Lately my posts have had a theme of “Focus”. This has been a theme of mine this past year and I’m at a place again where I need to focus on what I’m aiming for even more.
I’m closing Railtie Studio. This is a little anticlimactic as Railtie never got as big or did as well as I had hoped it would. That was completely my fault though. Railtie was an attempt at starting my own business and trying to build something sustainable. However during that experience, I discovered that it’s exactly what I don’t want to do. While I like the idea of being my own boss, I don’t want to run my own business, I have no interest in business development, and I want to do design and development full-time.
With that said, I’m on a search for a new job as a Web Designer/Front-end Developer working with WordPress. I’m specifically looking for a distributed company or a company in the Nashville, TN area. If you know of a business that is looking for someone, please let me know. If you’re a company looking at my profile and wondering if I’m a good fit, please have a look at my Projects.
I’ll continue to take on freelance projects while looking for a new job, so if you need someone with my work experience, please let me know.
I’ve noticed in the past year that I have a bad habit of bookmarking everything I come across when it comes to new web development technologies. In my day-to-day development I stick to mostly the front-end languages and markup but I’ll bookmark just about anything – from backend web app development, to videos of the new tech hotness that I’ll probably never need, to tutorials on an obscure language I’ve never heard of but that I “just might need some day”.
I have a serious bookmark hoarding issue.
The problem with this approach is that I don’t really learn anything completely. Sure, I know the core front-end technologies, but I would know them a lot better if I truly focused on them instead of focusing on what I don’t need.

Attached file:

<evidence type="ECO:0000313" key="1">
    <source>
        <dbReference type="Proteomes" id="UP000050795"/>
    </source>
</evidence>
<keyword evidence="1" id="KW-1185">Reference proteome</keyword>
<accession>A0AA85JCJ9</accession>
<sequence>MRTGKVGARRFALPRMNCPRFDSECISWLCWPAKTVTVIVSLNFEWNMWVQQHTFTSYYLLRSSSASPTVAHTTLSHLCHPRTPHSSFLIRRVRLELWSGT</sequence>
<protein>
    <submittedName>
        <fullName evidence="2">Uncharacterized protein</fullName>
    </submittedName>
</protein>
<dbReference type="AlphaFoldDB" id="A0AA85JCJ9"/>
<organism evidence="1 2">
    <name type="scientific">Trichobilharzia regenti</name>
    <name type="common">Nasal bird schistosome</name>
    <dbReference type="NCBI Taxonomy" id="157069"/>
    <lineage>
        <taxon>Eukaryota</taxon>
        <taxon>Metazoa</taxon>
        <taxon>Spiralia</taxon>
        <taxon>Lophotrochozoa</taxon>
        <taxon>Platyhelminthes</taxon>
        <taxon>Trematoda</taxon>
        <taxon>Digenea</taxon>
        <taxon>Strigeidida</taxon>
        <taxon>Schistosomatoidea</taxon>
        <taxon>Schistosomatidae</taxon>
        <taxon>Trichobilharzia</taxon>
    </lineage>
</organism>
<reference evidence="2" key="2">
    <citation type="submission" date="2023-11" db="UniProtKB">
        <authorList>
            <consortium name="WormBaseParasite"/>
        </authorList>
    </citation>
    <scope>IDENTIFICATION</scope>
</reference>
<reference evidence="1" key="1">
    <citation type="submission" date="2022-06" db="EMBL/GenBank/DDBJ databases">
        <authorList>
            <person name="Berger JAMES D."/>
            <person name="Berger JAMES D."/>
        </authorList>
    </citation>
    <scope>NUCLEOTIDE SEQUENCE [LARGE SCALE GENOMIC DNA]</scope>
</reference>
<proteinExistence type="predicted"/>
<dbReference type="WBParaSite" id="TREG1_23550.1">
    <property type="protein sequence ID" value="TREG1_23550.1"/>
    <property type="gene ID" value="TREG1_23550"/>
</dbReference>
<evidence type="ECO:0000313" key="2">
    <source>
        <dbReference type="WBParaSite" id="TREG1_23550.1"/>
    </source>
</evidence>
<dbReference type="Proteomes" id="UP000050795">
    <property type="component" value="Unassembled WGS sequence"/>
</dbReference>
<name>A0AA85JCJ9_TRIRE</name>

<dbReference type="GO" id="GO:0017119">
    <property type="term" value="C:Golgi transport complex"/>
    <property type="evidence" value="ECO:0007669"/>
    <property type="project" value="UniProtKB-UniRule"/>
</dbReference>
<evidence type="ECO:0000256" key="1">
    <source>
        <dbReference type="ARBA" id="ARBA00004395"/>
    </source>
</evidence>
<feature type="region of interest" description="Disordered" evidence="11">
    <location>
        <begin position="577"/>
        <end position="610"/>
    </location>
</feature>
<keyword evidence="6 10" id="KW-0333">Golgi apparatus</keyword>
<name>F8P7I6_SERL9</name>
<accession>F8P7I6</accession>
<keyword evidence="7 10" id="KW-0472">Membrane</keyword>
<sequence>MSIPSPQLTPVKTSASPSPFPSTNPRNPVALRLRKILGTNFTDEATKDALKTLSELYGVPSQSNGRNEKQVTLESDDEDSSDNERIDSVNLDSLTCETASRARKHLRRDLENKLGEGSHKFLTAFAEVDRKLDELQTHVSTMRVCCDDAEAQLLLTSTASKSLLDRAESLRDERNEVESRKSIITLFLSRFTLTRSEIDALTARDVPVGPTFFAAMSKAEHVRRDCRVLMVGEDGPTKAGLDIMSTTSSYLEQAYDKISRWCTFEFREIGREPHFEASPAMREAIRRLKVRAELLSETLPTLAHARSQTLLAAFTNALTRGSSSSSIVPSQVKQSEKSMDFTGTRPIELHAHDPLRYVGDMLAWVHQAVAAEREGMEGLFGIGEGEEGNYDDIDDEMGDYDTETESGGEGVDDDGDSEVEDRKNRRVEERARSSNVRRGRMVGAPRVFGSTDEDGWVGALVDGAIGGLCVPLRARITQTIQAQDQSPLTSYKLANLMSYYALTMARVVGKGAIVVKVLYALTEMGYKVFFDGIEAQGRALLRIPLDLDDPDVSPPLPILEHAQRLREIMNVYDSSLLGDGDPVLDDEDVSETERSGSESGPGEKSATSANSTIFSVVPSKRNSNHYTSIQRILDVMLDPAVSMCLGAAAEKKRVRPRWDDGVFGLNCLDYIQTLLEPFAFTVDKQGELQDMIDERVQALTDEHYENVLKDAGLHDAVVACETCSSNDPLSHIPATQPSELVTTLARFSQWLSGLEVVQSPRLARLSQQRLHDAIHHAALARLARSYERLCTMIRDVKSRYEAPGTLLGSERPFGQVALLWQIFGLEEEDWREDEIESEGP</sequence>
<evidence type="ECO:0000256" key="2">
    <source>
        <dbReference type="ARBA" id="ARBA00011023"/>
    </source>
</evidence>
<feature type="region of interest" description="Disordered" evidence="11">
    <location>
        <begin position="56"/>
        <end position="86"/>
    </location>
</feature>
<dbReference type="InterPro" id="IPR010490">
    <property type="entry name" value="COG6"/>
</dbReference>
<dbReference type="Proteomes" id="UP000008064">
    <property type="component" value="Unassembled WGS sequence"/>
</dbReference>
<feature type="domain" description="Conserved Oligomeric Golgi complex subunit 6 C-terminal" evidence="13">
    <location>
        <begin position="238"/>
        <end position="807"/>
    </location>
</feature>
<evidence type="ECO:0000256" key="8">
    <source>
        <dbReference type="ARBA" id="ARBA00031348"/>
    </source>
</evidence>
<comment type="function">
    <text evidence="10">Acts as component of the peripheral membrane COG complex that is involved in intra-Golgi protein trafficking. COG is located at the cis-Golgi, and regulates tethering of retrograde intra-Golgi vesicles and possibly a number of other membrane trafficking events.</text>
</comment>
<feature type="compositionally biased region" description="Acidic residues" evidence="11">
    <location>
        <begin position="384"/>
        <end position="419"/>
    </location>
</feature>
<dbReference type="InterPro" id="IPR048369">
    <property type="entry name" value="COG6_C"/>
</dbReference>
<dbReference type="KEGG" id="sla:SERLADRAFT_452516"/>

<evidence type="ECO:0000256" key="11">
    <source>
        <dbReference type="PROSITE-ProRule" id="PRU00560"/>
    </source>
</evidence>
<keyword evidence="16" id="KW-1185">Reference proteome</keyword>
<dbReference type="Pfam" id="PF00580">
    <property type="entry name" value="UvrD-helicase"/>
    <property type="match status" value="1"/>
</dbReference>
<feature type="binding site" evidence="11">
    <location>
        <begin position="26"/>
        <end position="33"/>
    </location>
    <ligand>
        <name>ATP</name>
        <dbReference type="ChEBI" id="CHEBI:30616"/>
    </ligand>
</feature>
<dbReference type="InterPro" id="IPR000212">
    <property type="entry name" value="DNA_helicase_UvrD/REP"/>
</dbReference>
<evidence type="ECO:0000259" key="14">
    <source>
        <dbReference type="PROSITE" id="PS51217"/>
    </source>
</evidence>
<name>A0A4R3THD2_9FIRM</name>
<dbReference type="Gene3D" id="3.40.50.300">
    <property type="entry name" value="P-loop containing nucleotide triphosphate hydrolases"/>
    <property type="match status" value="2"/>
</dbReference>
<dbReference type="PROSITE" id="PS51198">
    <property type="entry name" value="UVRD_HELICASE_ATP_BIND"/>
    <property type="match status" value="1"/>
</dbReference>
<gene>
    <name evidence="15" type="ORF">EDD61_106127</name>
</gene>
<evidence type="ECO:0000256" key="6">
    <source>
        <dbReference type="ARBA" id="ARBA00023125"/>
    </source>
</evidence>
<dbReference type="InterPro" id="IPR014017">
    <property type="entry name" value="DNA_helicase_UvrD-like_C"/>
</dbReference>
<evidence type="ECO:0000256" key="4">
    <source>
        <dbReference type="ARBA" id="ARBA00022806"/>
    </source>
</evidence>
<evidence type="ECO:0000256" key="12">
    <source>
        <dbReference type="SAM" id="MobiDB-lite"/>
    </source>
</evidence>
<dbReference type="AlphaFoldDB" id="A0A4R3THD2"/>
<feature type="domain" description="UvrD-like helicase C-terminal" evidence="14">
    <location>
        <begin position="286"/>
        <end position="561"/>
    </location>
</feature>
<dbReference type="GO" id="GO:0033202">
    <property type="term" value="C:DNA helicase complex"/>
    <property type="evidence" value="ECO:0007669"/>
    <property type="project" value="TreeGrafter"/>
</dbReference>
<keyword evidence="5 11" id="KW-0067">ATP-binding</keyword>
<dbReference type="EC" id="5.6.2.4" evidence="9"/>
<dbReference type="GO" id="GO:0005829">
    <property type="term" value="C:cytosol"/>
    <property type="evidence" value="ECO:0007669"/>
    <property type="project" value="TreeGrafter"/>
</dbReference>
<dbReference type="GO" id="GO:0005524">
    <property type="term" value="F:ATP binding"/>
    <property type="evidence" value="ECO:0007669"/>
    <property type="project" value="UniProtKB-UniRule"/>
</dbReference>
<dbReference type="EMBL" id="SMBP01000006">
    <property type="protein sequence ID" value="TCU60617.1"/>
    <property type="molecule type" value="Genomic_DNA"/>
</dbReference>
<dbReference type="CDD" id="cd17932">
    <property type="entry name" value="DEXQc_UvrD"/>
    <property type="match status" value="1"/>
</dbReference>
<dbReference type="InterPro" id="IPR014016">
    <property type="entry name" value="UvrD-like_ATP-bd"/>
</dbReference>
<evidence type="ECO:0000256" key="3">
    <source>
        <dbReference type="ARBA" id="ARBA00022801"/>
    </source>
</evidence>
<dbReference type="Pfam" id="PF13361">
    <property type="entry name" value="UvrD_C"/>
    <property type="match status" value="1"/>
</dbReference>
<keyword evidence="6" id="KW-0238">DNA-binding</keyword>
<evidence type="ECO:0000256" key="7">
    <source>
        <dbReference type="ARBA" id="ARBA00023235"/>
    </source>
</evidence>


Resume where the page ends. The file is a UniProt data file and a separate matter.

My new resolution is to learn only technologies that I need for current projects that need them (brilliant, right?). For instance, this blog is getting an overhaul as it is still too bloated for my needs. It’s WordPress-based, but doesn’t nearly utilize all that WordPress has to offer nor does it need all that WordPress has to offer. Utilizing my new resolution of learning only technologies I need, I’m now learning Pico: “A stupidly simple & blazing fast, flat file CMS.” made by Gilbert Pellegrom. Pico has no database and the content is all Markdown which is perfect for what I need. I’m going to do a full review once I’m done moving over, but for now I feel a lot more focused by identifying a problem and fixing it. I’m not half-heartedly trying to learn something new I don’t need (and probably will never need), but instead I’m actually doing something.
This past February I saw an ad on Craigslist for a WordPress Developer position. I got in contact with the post author, he checked out my portfolio, and we met up for lunch. We hit it off: I really liked his business ideas, goals, and design-sense, and he asked me to come onboard to build WordPress sites. I am now officially a Web Developer with jlsCreative!